Book Review: Blackbird by Tom Wright

Blackbird by Tom WrightBlackbird: What it is about

From amazon: “‘Dr. Deborah Serach Gold died on the cross sometime during a night of freezing rain in late October of my last year at Three. It probably wasn’t the worst thing that happened to her that day, but it had been over two decades in the making . . .’

The day after a terrible storm, electricity still crackling in the air, a woman is found dead on the outskirts of a Texan town. She has been brutally attacked and nailed to a cross.

The victim is Dr Deborah Gold, a psychologist who has taken a lot of people’s secrets to her grave.

Which means a lot of suspects for Detective Jim Beaudry Bonham to investigate. And lately he could use some psychological help himself . . .”

Blackbird: What I thought

The beginning of the description sounded very intriguing. However, the ending of it should have warned me: I’m done with thrillers in which the lead investigator is a flawed character.

I found this man totally uninteresting and didn’t give a *%$@$ about his past and current struggles. The investigation into the murder of Dr Gold was exciting, but the Detective got into the way a bit too much.

I did read to the end, but didn’t really pay good attention from page 100 onwards, when I started to wonder whether I should finish the book.

I think that if you like thrillers, there is no reason not to like this one. It’s pretty clever and intriguing.

It’s not the book, it’s me. Since The Snowman by Jo Nesbo, a good two years ago, I should know not to pick up a thriller featuring yet another detective with yet more personal problems. I guess it’s partially the genre that demands a flawed character solving impossible problems, but I’m so done with it! 🙂

Rating: 2.5 out of 5 stars (almost OK)

Number of pages: 356

First published: 2014

I got this: won this from Curiosity Killed the Bookworm

Genre: mystery, thriller


About Leeswammes
I'm owner and editor at In my free time, I read and review books on my two blogs, Leeswammes' Blog and De Boekblogger.

9 Responses to Book Review: Blackbird by Tom Wright

  1. Stephanie says:

    I have not yet reached the end of my rope but you speak the truth! It seems like every single contemporary mystery (well perhaps not cozy mysteries) out there must have a damaged protagonist – It gets cliched and boring. I guess it’s hard to be well-adjusted and investigate murders at the same time.

  2. Joanna says:

    How funny, Judith. I too dislike main investigators with personal issues – the reason I stopped reading the Sandford Prey books, I loved The Snowman. I’ll give this one a miss though.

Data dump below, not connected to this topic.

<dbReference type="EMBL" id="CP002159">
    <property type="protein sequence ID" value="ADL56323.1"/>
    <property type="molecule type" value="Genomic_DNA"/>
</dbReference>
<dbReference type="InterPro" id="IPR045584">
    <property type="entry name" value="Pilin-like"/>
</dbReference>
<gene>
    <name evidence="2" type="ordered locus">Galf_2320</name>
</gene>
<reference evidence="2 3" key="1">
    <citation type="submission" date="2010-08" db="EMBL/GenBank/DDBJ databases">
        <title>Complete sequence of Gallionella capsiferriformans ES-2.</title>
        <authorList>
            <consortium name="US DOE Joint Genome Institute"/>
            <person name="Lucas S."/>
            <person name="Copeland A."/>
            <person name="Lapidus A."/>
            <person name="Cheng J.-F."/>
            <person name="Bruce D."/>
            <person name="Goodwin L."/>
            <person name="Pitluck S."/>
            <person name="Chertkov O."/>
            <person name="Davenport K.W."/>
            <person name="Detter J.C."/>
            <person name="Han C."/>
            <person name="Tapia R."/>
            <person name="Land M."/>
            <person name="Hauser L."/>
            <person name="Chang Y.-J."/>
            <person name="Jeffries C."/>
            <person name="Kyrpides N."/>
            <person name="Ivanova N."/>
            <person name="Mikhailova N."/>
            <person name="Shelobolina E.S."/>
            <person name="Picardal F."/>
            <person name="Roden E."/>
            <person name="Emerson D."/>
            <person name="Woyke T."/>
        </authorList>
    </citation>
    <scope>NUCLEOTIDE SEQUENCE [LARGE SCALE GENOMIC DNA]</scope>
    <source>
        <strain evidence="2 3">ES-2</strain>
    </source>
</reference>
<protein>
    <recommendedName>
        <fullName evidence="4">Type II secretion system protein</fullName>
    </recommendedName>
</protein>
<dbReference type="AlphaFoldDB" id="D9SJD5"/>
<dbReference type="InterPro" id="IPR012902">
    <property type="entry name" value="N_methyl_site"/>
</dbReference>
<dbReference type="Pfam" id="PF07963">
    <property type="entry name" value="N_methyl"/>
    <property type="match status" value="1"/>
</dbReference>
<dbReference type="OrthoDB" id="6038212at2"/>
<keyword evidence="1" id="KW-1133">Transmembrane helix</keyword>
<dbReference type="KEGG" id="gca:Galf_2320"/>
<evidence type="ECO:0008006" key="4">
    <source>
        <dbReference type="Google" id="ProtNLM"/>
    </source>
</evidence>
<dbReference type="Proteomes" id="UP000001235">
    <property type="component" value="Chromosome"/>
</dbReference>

3. Dr. Marshall Thomas says:

    The author is an eminent, respected psychologist who draws his protagonists – L.A. and Jim – and all the supporting characters in his novels from his vast experience helping people, which includes treating persons serving in law enforcement. To lump Dr. Wright’s portrayals into one pile of stereotypical cliches misses many a nuance, and reduces such arguments against reading BLACKBIRD and others of its literary ilk to a curt dismissal without offering an intellectually stimulating argument for removing all such approaches to crime fiction from Barzun & Taylor’s CATALOGUE OF CRIME.

    • Leeswammes says:

      Thanks for your comment, Dr. Marshall Thomas. I think you take this a bit too seriously. This review is about my reading experience of the book, and so, whether the writer is an eminent psychologist or a bellboy who has only done some basic research on the matter, is neither here not there. I didn’t like the fact that the main character was suffering from an abundance of problems, as is the case in many other thrillers. That’s an opinion, not a fact.

      I did actually suggest that other thriller readers may very well enjoy this novel. I didn’t say it’s not a good novel, just that it wasn’t for me. What did you think of the book, Dr. M.?

      I actually have a PhD in Psychology myself, which is also neither here nor there. 🙂

  4. Patricia says:

    No story built on the words and actions of unflawed characters could EVER be realistic . Some readers need a (perfect) world to escape from the imperfections of their own lives. Most adults, however, are interested in stories about people as imperfect as they are. To expect a Novelist to write about characters who lack serious flaws is not only silly, it amounts to asking him or her to completely misrepresent human nature.

    • Leeswammes says:

      Patricia, I agree: everyone has flaws, so it’s realistic to find that in a story. Reading about a perfect person would be SO boring! However, I just find it a little over the top in books such as these. That’s what I don’t like about this book.

  5. anonymous says:

    The issue is not about perfect / imperfect protagonists. It’s about lead characters so burdened with personal issues that their problems overwhelm the crime story. As if the detective is losing sight of his duty and only solving a murder in order to heal himself. ANONYMOUS

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